In the OECD Americas, May crude runs eased by -0.1 mb/d, to 19.1 mb/d, but are expected to rebound to 19.4 mb/d for June and to peak at 19.6 mb/d in July and August, matching the very high throughputs seen in the summer of 2014. In the United States, May crude runs remained at 16.3 mbd, 0.3 mb/d higher y-o-y. Over the first five months of this year, throughput was higher by an average 0.35 mb/d, or 2.2 %, on the year. It remains to be seen whether potentially lower margins in July will reduce these high throughputs. US motorists set a record for the number of miles driven in April, the highest for the month since the 1990s and up by 3.9% y-o-y. Weekly gasoline production was reported by the EIA to have reached over 10 mb/d, close to the all-time 10.2 mb/d of December 2014.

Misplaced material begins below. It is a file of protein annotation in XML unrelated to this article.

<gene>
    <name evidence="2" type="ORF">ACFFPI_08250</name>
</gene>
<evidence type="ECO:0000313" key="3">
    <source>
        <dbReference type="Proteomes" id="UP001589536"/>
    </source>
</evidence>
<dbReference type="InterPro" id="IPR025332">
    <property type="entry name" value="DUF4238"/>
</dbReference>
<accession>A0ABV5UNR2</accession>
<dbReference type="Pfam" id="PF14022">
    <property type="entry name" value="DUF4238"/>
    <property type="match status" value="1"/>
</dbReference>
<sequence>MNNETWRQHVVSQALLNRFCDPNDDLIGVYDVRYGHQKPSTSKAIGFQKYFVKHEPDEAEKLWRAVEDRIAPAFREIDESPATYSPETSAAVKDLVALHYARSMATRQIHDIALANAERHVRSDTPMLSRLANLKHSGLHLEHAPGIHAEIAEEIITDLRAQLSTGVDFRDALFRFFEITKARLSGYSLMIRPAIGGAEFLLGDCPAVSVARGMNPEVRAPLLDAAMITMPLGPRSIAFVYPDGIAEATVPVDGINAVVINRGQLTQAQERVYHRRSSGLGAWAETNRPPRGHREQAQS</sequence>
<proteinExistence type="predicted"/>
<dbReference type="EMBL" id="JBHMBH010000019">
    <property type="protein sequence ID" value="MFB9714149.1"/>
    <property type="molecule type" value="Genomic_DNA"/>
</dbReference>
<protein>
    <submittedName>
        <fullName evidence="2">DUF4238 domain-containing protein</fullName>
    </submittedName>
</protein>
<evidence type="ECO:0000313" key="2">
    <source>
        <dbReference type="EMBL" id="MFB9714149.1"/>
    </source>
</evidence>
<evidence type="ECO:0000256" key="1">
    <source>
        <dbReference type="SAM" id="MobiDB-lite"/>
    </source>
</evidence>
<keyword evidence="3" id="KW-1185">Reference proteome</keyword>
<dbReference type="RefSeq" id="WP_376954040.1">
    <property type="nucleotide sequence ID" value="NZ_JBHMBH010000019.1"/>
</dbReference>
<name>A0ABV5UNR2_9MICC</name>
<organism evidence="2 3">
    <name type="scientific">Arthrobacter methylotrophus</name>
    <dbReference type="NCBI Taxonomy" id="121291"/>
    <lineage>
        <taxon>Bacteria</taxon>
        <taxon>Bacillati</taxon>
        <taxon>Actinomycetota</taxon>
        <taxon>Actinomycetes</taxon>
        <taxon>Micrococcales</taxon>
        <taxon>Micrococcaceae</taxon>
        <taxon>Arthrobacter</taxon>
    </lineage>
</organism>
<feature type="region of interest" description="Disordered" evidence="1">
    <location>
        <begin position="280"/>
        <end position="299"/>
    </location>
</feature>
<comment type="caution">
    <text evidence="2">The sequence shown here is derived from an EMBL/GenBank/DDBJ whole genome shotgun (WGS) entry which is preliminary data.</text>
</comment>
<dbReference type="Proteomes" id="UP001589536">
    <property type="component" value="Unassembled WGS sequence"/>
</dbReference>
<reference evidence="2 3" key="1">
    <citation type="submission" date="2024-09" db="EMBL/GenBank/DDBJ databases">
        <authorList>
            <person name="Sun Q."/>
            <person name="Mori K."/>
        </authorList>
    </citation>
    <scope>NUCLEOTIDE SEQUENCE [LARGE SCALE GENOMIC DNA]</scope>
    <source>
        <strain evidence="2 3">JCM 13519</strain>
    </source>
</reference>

In OECD Europe y-o-y refinery run growth is being led by a group of southern countries coming out of recession, first Italy but also Spain and Portugal (Greece remains in negative territory). Turkey and Poland - two countries whose economies have been growing significantly - also contributed, as did Germany and the Netherlands Finland's negative showing is explained by the shutdown of the Porvoo refinery. The maintenance season is ending, with only 105 kb/d of capacity scheduled to shut down in July when the Philipps 66 Humber refinery is expected to come off-line.
In Germany, the ownership of refineries was restructured. Total sold its participation in the Schwedt refinery to Rosneft, and Rosneft and BP unwound their Ruhr Oel JV: Rosneft kept the share of the JV in Schwedt - thus obtaining the majority - in Bayernoil and in Miro refineries, while BP became the sole owner of Gelsenkirchen.